Queen Beyoncé, who just celebrated one year of her visual album, Lemonade, was already influencing the education system in a major way.
There was the "Black Women & Beyoncé" literature class at the University of Texas at San Antonio, the Lemonade seminar at New York University (NYU) and an entire Lemonade syllabus full of black feminist works created by a Rutgers University professor.
And now, Beyoncé has announced via her website that she will mark the first anniversary of her Peabody-award winning visual album by giving away four college scholarships to women who are studying "creative arts, music, literature or African-American studies."
The universities receiving 'Yoncé's financial blessing are: Berklee College of Music, Howard University, Spelman College and Parsons School of Design. Howard and Spelman are historically black colleges (HBCUs), and one of which (Spelman) is an all-women's institution.
An online statement explains that her scholarships are "to encourage and support young women who are unafraid to think outside the box an are bold, creative, conscious and confident."
Of course, fans are reeling.
These scholarships are hitting the right spot at the right time.
Not only is this a time when college costs are at an all-time high and student loan freedom is at an all-time low, but historically black colleges specifically have seen some of the worst fiscal hits. This was likely the reason for the controversial February meeting between HBCU presidents and Donald Trump, and subsequently, the president's signed order of support.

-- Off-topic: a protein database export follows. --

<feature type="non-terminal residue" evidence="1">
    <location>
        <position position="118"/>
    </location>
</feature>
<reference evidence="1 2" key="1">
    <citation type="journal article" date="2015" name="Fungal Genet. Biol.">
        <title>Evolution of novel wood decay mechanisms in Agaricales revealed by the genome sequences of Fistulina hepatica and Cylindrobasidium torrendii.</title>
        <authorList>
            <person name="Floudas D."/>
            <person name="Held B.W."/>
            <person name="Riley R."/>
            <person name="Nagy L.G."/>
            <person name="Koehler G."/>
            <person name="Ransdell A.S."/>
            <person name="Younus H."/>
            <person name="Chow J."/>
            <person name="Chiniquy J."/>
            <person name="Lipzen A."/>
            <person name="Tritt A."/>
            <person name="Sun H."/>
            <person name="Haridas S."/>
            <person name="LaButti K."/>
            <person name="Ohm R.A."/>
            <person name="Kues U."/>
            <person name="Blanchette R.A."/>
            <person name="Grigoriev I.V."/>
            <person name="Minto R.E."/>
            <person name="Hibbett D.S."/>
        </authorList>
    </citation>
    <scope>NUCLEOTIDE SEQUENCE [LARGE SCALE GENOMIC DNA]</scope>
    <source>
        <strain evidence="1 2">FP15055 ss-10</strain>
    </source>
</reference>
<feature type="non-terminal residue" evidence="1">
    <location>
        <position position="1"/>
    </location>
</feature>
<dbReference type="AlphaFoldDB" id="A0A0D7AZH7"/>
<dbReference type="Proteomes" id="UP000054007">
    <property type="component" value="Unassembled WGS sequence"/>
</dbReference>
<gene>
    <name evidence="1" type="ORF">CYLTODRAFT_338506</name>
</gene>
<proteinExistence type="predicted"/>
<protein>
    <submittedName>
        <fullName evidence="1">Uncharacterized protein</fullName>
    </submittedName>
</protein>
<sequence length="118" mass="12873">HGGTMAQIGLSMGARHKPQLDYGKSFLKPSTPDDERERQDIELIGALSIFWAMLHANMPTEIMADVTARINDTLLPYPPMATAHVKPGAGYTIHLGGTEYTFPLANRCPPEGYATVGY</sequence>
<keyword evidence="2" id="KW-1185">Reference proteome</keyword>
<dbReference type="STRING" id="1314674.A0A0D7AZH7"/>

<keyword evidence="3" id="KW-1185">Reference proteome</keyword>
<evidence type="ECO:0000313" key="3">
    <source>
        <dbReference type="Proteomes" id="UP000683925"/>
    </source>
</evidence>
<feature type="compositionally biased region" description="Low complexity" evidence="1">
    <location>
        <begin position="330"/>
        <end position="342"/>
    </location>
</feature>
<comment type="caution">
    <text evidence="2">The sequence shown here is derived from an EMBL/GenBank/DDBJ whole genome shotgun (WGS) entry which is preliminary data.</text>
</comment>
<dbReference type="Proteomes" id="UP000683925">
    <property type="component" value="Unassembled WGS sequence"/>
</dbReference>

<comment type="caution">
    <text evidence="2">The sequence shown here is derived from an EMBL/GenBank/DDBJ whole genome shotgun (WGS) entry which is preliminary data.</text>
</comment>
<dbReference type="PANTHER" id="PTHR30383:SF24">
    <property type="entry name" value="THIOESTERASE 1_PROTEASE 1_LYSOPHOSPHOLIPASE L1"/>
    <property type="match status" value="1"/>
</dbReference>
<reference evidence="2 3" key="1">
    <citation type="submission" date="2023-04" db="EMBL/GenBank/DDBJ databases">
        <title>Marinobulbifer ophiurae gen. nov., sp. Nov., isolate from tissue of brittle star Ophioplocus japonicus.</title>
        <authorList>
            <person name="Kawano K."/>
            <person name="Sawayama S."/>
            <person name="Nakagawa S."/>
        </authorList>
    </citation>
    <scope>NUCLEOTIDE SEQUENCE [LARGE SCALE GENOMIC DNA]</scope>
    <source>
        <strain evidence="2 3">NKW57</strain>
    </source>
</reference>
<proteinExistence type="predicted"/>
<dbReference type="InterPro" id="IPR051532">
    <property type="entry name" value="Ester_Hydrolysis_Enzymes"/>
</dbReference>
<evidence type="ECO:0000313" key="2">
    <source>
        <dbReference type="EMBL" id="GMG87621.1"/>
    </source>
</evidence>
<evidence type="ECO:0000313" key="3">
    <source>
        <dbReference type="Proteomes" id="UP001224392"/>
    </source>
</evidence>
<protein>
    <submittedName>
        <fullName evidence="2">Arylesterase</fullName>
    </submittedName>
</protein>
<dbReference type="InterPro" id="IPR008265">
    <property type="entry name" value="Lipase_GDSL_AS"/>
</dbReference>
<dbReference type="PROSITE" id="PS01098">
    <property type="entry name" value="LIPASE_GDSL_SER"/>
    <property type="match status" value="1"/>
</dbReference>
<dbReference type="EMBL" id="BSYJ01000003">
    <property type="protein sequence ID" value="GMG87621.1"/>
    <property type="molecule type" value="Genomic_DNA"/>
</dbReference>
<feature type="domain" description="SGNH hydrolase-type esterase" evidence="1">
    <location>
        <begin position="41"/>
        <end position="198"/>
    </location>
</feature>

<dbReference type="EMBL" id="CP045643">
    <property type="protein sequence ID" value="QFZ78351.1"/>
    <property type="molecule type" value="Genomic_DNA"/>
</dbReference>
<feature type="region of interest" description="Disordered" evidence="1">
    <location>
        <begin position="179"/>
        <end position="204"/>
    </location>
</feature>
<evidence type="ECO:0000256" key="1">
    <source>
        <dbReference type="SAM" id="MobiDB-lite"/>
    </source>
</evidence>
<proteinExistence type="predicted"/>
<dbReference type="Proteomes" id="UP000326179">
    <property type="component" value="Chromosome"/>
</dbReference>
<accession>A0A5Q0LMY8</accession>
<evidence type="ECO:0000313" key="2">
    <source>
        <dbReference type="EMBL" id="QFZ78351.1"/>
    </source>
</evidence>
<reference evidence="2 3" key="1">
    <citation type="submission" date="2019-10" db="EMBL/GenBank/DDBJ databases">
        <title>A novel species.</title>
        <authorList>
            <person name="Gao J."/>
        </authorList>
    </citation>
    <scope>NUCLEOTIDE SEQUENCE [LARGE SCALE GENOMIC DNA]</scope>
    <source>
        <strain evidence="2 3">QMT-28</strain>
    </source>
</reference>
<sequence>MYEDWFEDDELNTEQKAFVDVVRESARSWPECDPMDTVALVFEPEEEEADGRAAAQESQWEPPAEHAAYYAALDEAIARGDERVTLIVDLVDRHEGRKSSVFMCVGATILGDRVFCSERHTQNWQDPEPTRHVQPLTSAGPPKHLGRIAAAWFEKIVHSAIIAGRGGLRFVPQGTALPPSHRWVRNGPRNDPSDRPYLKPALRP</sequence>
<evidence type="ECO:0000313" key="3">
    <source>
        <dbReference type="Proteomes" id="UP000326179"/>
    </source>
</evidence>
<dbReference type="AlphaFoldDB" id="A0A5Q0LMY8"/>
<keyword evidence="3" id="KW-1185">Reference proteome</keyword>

In 2015, Cheyney University, the nation's oldest public black college, nearly shut down, partially because of shrunken enrollment rates and "cutbacks in state higher education funding," according to Business Insider.
Spelman college,one of Beyoncé's named scholarship recipients, has experienced a few budget cuts in recent years.
Howard University recently faced one of its smallest freshman enrollment counts in history, according to the university's president.
The university continues fighting to offer adequate financial aid to students and even needs significant updates to its school buildings, which they've created a plan to majorly fix by 2018.
Of course, Beyoncé offering money to four students won't reverse all of this.
Ahem, the Trump administration and individual state legislatives have a huge responsibility to handle more of that.
Still, that Knowles-Carter money is clearly going to the right cause, and is a step in the right direction.
Howard University and NYU grad, Genet Lakew, has also created a scholarship fund to help black immigrant high school students hoping to go to her alma mater, as shared on the Clutch.
HBCU graduates, Guy Anthony and George Johnson recently started an organization to fund black gay college students, Out magazine reports.
In short? It takes a village to get these damn college costs down, especially for underprivileged groups.
America's favorite pop icon is down for the cause, and the rest of us can be too.